Scott Gries/Getty Images

Scott Gries/Getty Images

You’ve made a huge mistake if you’ve ever listened to someone who tells you maxing out your credit card is a good idea.

But that’s just part of the unsound advice salespeople from the now-defunct Trump University allegedly gave to prospective students. We know this based on sworn statements released this week in an ongoing federal lawsuit alleging fraud at the for-profit real estate school launched by Donald Trump in 2005.

Some of the most revealing statements come from Corrine Sommer, an events department manager at Trump University for 3 months in 2007. In written testimony, Sommer said employees “would lure customers into the initial free course” and then “would try to up-sell consumers to the next course using high-pressure sales tactics.”

Trump, the presumptive Republican presidential nominee, has defended the legitimacy of the courses and says he plans to reopen the university if he wins the lawsuit.

Here are 5 pieces of bad credit advice Trump University employees handed out — all in an alleged effort to coax people without any money to pay thousands of dollars for investing courses that had questionable value.

1. Ask your credit card company to increase your limit.

This isn’t necessarily always a bad idea. In fact, if you use an increased credit limit in a responsible manner, it could help boost your credit score.

But this only works if you don’t add to any balance you carry. Having the extra credit, but leaving it untouched will lower your credit utilization rate, which is one of the factors that influences your credit score.

But the salespeople explicitly wanted students to do the opposite: Ask for an increased limit so they could use that credit.

Here’s Sommers: “I am aware that instructors were trained to, and witnessed them, asking students during the $1,500 seminars to call their credit card companies and raise their credit limits 2, 3 or 4 times….”

2. Use your credit card to make an investment.

The rest of the Sommers quote from above ends like this: “…so that they would be able to invest in real estate.”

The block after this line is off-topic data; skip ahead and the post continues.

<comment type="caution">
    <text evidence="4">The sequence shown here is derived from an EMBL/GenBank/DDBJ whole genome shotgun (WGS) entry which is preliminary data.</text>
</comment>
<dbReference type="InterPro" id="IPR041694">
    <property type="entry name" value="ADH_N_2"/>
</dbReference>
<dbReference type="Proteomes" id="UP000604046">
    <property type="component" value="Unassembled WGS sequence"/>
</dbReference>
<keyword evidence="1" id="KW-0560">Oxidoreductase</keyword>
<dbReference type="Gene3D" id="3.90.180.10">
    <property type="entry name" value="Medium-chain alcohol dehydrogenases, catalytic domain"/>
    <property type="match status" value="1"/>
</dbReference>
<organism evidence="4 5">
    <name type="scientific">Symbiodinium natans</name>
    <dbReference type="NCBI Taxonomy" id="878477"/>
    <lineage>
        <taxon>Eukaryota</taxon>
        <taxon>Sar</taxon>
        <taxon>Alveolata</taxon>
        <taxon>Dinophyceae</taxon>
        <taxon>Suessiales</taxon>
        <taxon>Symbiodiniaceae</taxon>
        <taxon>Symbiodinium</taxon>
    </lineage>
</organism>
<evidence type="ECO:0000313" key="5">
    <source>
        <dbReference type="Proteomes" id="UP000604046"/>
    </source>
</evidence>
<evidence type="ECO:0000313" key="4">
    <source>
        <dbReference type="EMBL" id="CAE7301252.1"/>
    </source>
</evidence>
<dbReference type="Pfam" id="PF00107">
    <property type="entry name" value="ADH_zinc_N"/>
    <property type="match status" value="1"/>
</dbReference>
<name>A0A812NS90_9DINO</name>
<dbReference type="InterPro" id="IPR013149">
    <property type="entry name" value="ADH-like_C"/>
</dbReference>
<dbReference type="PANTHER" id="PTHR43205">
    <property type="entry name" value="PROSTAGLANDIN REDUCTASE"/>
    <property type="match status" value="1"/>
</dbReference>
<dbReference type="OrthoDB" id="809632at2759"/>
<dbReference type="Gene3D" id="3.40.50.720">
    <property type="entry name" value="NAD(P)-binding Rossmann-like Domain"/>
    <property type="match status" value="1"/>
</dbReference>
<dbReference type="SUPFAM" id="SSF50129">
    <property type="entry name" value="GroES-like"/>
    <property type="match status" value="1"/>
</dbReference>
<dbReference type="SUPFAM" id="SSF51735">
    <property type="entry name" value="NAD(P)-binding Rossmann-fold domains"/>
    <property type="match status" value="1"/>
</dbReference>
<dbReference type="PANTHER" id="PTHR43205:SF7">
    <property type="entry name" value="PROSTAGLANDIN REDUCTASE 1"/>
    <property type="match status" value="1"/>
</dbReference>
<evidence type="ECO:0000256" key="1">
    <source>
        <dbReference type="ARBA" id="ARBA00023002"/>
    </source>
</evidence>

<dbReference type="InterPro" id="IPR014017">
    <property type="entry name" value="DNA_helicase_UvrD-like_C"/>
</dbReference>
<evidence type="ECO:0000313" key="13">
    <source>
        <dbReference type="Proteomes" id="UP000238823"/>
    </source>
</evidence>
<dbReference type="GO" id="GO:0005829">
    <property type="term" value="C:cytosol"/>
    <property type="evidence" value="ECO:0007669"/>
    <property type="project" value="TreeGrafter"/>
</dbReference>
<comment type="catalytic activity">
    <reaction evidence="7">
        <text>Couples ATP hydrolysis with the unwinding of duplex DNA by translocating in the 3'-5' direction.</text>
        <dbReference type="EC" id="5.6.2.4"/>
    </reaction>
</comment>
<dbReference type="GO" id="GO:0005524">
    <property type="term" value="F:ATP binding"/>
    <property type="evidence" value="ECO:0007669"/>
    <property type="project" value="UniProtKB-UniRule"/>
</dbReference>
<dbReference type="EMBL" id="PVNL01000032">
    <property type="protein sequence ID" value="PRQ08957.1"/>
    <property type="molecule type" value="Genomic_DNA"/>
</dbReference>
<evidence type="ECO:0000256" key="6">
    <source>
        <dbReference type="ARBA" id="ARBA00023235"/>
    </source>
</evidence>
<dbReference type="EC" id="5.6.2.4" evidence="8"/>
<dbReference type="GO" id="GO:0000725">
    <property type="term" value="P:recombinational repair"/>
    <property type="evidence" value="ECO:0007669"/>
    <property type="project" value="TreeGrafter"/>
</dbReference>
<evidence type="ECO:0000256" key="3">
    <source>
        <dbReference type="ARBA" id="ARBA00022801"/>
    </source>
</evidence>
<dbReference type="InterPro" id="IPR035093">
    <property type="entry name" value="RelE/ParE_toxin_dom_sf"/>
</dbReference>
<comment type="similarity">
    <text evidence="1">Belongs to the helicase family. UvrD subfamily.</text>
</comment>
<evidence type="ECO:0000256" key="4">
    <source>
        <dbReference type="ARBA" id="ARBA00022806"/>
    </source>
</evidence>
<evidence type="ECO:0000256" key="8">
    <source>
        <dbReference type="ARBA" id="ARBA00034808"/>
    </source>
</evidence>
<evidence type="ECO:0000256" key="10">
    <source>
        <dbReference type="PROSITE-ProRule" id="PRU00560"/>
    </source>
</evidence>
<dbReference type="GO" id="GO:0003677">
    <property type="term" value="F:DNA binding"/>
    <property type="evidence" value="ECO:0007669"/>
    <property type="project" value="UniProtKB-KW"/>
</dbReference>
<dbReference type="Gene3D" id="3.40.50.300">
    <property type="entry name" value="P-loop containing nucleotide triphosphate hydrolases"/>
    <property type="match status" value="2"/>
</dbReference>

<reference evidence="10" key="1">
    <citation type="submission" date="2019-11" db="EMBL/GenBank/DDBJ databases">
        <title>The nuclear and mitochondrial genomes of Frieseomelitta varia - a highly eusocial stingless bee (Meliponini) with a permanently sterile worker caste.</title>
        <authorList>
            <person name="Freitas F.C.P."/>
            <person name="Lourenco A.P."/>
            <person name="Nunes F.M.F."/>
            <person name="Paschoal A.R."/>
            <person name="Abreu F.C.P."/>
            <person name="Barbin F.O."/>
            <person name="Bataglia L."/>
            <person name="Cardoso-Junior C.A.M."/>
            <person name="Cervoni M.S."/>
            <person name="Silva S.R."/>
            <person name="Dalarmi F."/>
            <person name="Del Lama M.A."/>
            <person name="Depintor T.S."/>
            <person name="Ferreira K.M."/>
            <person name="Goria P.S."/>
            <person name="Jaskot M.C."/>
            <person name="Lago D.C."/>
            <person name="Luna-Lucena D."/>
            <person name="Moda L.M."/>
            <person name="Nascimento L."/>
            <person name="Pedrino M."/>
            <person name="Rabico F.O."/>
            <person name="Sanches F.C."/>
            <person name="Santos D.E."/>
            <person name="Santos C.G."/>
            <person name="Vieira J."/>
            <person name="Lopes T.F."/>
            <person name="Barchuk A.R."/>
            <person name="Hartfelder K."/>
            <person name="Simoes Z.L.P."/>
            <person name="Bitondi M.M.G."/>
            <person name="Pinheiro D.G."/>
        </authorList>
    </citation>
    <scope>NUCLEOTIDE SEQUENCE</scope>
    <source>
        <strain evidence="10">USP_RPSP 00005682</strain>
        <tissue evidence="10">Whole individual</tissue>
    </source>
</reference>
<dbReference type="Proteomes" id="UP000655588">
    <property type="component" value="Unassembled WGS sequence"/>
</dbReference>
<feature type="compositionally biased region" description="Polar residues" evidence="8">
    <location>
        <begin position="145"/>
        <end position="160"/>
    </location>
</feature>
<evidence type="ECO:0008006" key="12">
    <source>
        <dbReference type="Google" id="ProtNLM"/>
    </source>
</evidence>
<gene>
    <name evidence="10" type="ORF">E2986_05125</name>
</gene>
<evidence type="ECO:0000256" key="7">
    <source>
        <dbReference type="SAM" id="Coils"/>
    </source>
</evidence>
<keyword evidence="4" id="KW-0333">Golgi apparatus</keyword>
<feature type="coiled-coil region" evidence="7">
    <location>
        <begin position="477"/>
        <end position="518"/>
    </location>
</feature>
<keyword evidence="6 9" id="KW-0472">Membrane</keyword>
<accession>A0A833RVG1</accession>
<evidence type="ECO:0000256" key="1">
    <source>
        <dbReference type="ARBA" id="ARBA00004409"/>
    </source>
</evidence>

Further, according to a Trump University “playbook” that was used to teach employees aggressive sales techniques, the employees were to use this script regarding using a credit card: “You need to look at what this small investment will fix in your life. You can stop living paycheck to paycheck, build your retirement account and pay cash for your dream car.”

But instead of paving the path to riches, using a credit card to buy real estate or enroll in a class is more likely to make your financial affairs worse. If you don’t have the cash or can’t get a cheaper loan – in the form of a mortgage or a student loan – it’s best just to walk away.

3. Max out your credit card.

Anyone who tells you this is not looking out for your best interests. “They would tell students to max out their credit card because they would make their money back,” Sommers wrote.

Maxing out your credit cards is a bad idea – even if you can afford to pay the balance off in full each month. That’s because it will impact your utilization rate.

A few years back, we gave advice to a reader who used 90% of her credit limit each month, but paid it off:

“Despite your habit of paying in full, the monthly reported balance on your credit report may not be 0. The amount on your report will reflect the account balance at the time the lender supplied it to the credit bureaus. If your statement balance gets reported, then your credit report will show that you’ve used 90% of your available credit. The higher the reported balance is in relation to the limit, the worse the impact on your score.”

In the case of Trump University, employees allegedly were in a position to know that at least some students wouldn’t be able to pay their bills.

“I recall that some consumers had showed up who were homeless and could not afford the seminars, yet I overheard Trump University representatives telling them, ‘It’s OK; just max out your credit card,'” Sommers wrote.

4. Run up balances on multiple credit cards.

Sommers wrote that salespeople told students to spread out the course payments over several credit cards if they lacked a high enough limit on 1 card to pay for the seminar.

Your utilization rate is important on all your revolving credit lines. By running up a balance on multiple credit cards, you’ll increase the rate on each, which will damage your credit score.

5. Open multiple credit cards.

Trump University salespeople also tried to get students to increase their available credit by opening multiple new cards. They said this would have a positive impact.

“In fact, I recall representatives telling consumers to open up as many credit cards as they could to increase their credit score,” Sommers wrote.

This is one of the 9 myths to build better credit. Lenders will see multiple hard inquires on your credit report, which will lower your credit score, causing them to “worry that you’re in dire financial straits and desperately need access to credit to make ends meet.”